reminder that the language of Westminster village can be

:34:59.:35:03.

difficult to decipher. That might precipitate operational

:35:03.:35:07.

uncertainties down the line. So that there would be a presumed

:35:07.:35:16.

modicum of iron clad resipcosity that would be to everybody's

:35:16.:35:19.

advantage. The corridors of power resound to rumour, who is in and

:35:20.:35:25.

out, but Liam Fox's resignation has been eagerly followed by a much

:35:25.:35:28.

wider audience. He made it clear today that the last few weeks have

:35:28.:35:32.

been far from a laughing matter. I'm very sorry to my colleagues

:35:32.:35:37.

here in the House and all those let down by the decisions I have made.

:35:37.:35:42.

He said his resignation was without rancour, and it almost was. Last

:35:42.:35:47.

week's media frenzy was not unprecedented, it happens. Where a

:35:47.:35:52.

free press and politics collide. I believe, there was, some from

:35:52.:35:56.

quarters, a personal vindictiveness, even hatred that should worry all

:35:56.:36:00.

of us. The feeding frenzy could tfpblt the Parliamentary

:36:00.:36:02.

Commissioner for Standards is to investigate Liam Fox, and the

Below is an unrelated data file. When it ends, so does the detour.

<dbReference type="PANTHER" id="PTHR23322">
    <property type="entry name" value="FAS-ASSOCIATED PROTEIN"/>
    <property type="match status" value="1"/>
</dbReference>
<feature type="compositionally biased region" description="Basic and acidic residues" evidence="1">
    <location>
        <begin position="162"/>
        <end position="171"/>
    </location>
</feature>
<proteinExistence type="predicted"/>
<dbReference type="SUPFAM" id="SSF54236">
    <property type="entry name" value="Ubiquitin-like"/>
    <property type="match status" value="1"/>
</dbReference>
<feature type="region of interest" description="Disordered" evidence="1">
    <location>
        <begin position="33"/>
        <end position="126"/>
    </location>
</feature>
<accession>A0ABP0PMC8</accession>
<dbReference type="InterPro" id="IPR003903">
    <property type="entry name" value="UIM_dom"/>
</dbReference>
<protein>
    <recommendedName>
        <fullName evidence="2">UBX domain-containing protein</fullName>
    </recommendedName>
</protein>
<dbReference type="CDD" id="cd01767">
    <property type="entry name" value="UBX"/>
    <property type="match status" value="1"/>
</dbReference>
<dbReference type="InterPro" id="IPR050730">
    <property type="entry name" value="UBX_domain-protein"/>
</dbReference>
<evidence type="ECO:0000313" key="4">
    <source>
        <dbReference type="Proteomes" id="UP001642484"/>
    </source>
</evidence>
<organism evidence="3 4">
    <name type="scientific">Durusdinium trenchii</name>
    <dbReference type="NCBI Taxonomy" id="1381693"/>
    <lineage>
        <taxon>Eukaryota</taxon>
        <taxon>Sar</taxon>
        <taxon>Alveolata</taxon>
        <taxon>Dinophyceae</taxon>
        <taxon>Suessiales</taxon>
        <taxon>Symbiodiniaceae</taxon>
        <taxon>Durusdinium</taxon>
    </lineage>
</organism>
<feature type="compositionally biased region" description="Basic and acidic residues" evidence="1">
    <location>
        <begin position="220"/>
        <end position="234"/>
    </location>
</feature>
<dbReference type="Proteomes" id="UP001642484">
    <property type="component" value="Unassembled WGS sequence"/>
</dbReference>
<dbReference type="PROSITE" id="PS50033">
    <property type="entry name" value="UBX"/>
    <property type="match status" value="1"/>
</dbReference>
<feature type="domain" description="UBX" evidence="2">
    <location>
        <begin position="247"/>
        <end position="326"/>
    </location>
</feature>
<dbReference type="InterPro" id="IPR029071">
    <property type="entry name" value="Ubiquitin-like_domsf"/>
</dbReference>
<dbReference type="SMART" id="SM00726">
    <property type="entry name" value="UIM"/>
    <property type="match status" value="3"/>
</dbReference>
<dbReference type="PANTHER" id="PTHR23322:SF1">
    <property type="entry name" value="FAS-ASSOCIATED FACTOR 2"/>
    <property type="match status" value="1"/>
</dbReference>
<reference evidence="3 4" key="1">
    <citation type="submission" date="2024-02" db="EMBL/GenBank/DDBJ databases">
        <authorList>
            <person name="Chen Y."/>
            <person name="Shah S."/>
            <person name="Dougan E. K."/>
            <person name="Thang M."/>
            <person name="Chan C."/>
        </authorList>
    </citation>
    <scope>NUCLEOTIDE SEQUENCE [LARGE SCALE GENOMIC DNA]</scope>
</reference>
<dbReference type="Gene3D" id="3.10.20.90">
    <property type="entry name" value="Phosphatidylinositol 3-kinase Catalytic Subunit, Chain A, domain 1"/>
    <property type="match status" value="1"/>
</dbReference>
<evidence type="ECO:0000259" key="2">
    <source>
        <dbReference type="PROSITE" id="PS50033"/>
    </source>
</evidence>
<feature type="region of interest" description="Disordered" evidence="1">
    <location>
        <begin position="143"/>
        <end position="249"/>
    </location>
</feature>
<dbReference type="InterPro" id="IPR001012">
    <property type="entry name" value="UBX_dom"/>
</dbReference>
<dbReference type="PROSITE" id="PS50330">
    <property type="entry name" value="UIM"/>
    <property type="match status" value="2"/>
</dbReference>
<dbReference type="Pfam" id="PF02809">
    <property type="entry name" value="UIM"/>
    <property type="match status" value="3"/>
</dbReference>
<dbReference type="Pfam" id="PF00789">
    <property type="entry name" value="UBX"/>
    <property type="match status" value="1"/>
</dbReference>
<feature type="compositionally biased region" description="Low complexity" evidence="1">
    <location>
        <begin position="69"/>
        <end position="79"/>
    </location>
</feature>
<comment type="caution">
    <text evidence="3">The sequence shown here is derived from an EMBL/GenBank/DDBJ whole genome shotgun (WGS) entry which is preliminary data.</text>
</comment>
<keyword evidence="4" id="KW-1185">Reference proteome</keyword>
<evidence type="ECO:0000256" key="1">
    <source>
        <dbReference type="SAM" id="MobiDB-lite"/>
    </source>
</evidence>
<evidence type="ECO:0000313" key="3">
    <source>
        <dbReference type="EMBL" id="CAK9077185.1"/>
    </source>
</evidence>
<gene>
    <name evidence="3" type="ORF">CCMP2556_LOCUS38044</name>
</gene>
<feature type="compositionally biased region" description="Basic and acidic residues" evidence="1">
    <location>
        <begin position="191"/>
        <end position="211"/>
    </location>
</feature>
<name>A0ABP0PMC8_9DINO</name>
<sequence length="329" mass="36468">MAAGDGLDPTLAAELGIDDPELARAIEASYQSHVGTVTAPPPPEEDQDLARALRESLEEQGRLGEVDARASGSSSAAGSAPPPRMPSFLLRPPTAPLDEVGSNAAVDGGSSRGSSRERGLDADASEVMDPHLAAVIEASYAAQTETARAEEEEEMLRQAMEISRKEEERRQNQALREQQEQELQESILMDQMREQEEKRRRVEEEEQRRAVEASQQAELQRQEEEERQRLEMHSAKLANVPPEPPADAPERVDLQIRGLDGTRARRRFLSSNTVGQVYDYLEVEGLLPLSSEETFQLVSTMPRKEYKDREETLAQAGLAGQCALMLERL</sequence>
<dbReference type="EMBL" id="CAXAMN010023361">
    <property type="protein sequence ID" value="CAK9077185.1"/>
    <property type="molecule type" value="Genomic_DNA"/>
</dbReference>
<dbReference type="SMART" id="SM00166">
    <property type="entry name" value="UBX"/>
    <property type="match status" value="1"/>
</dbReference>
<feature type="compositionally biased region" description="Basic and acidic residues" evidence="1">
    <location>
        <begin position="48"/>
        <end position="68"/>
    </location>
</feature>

:36:02.:36:07.

Government is to publish a full list of ministers who have met his

:36:07.:36:10.

unofficial advisor, Adam Werritty. The public's perception is the

:36:10.:36:14.

politicians, not the media, are to blame. Outside the Westminster

:36:14.:36:19.

bubble, the public perception is that this has impacted David

:36:19.:36:22.

Cameron and the Conservatives, and it is, once again, raising the

:36:22.:36:26.

issue of whether people can trust politicians. So I think that's

:36:26.:36:30.

actually the key things that Cameron is going to have to now

:36:30.:36:34.

address. In the House of Commons today, Ed Miliband tried to exploit

:36:34.:36:37.

this? A piece of advice to the Prime Minister, this week of all

:36:37.:36:41.

weeks, show a bit of humility. think we should have a bit of

:36:41.:36:46.

humility from the people who gave us, cabs for hire, passports for

:36:46.:36:53.

favours, mortgages for mates. Dodgy dossiers. This is a Prime

:36:53.:36:58.

Minister and we see a pattern of activity with him. A pattern of

:36:58.:37:02.

activity he doesn't ask the tough questions of those around him, and

:37:02.:37:06.

when anything goes wrong, it is nothing to do with him. He may have

:37:06.:37:08.

rattled David Cameron, but the leader of the opposition shouldn't

:37:08.:37:12.

be too satisfied. At the moment Cameron has to deal with this issue

:37:12.:37:15.

of trust in politicians widely, actually the whole of Westminster

:37:15.:37:19.

is facing that. But Ed Miliband, currently, doesn't really hold the

:37:19.:37:26.

confidence of the public that he will be any better. So who are the

:37:26.:37:32.

real winners in the drama surrounding Liam Fox. Some seem to

:37:32.:37:35.